A wide variety of species make for great shade trees, some providing light shade and others dense cover. Depending on the amount of space you have in your yard and the climate where you live, there are likely a number of shade trees that will meet your needs.
Oak trees make excellent shade trees, particularly the pin oak (Quercus palustris), red oak (Q. borealis) and white oak (Q. alba) species. Fast-growing and reaching a mature height of 60 to 70 feet and spread of 25 to 40 feet, the pin oak’s unique branching formation provides dappled to dense shade. Also fast-growing is the red oak, which has a large, broad, rounded canopy and grows up to 75 feet tall with a 50-foot spread. The white oak grows to a staggering 100 feet tall with an 80-foot spread and has thick horizontal branches, but it’s slower-growing than the other oaks.
The American elm (Ulmus Americana) can reach more than 100 feet tall and has a tall, vase-shaped, drooping crown. American elm trees prefer to grow in moist, rich soils. Chinese elm trees (U. chinensis), also called lacebark elms because of their attractive, peeling bark, grow to only 60 feet tall. They have dense foliage and wide-spreading, slender branches.
The little-leaf linden tree (Tilia cordata) is extremely fragrant and blooms with yellow flowers in early summer. The little-leaf linden has a pyramidal canopy with dense foliage that remains on the tree late into the fall and early winter. Tolerating severe cold and a wide range of soil types, the little-leaf linden tree grows 60 to 70 feet tall with a 35- to 50-foot spread.
The American beech tree (Fagus grandiflora) not only provides shade but also produces edible nuts. This beech tree can grow up to 100 feet tall in fertile, deep and moist but well-draining soils, and has a long, thick trunk and rounded crown.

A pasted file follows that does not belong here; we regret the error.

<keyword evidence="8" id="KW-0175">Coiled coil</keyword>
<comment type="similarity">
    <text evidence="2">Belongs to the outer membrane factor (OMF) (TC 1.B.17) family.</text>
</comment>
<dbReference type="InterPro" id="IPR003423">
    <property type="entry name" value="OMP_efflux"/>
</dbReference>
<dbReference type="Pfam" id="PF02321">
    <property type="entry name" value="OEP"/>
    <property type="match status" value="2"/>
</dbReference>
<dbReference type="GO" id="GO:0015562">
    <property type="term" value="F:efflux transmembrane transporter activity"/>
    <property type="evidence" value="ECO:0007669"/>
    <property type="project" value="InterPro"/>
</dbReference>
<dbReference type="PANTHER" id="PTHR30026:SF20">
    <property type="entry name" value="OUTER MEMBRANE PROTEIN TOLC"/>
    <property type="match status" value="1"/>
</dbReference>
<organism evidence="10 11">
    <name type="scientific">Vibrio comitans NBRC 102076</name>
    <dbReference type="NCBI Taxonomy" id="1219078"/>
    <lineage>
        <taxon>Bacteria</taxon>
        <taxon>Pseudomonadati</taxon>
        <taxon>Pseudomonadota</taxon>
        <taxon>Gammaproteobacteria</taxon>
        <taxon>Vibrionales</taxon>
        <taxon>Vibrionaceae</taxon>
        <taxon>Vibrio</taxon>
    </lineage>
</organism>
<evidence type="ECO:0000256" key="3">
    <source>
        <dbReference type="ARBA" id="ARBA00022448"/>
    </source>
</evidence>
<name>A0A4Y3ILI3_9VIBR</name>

The white birch tree (Betula pendula), also known as the European birch, grows 30 to 60 feet tall and has drooping branches. The white birch’s smaller leaves provide dappled shade and its bark is smooth and white and peels away in thin layers.
Several maple tree species make for great shade trees, including the Norway maple (Acer platanoides), red maple (A. rubrum), silver maple (A. saccharinum) and sugar maple (A. saccharum). The Norway maple grows 40 to 50 feet tall and wide, while the other maple species usually grow 60 to 75 feet in height with a 40- to 50-foot spread. Norway maples provide extremely dense shade.
The Moraine locust (Gleditsia triacanthos var. inermis ‘Moraine’) is fast-growing and provides light to medium shade. Reaching 40 to 50 feet in height, this shade tree is cold-hardy and can withstand urban conditions, droughts and flooding. The Moraine locust is similar to the honey locust, only it doesn’t have thorns or seedpod clutter in fall.
A fast-growing shade tree with a pyramidal crown that turns rounded with age, the bald cypress (Taxodium distichum) has light-green, fern-like leaves that provide dappled to moderate shade. The bald cypress prefers wet or swampy soils, but it can adapt to most soil types and grows in a wide range of climates. Growing 50 to 70 feet tall with a 20- to 30-foot spread, the bald cypress is low-maintenance and has few insect problems or diseases.
The American arborvitae (Thuja occidentalis) is a slow-growing evergreen tree that can grow in nearly any climate or soil type and provides year-round moderate to deep shade. The American arborvitae reaches 25 to 40 feet in height with just a 10- to 15-foot spread and is often used to create tall hedges and privacy screens.
Also evergreen and providing year-round shade are pine trees (Pinus spp.), which can grow in a wide range of regions and soil types, including in poor, dry soils. The scrub pine (P. virginiana), also called the Virginia pine, is a good shade tree due to its 30- to 40-foot height and branches that aren’t as close to the ground as other pine species. The shortleaf or yellow pine (P. echinata) is one of the best shade providers, with an 80- to 100-foot mature height and much wider spread than other pines.
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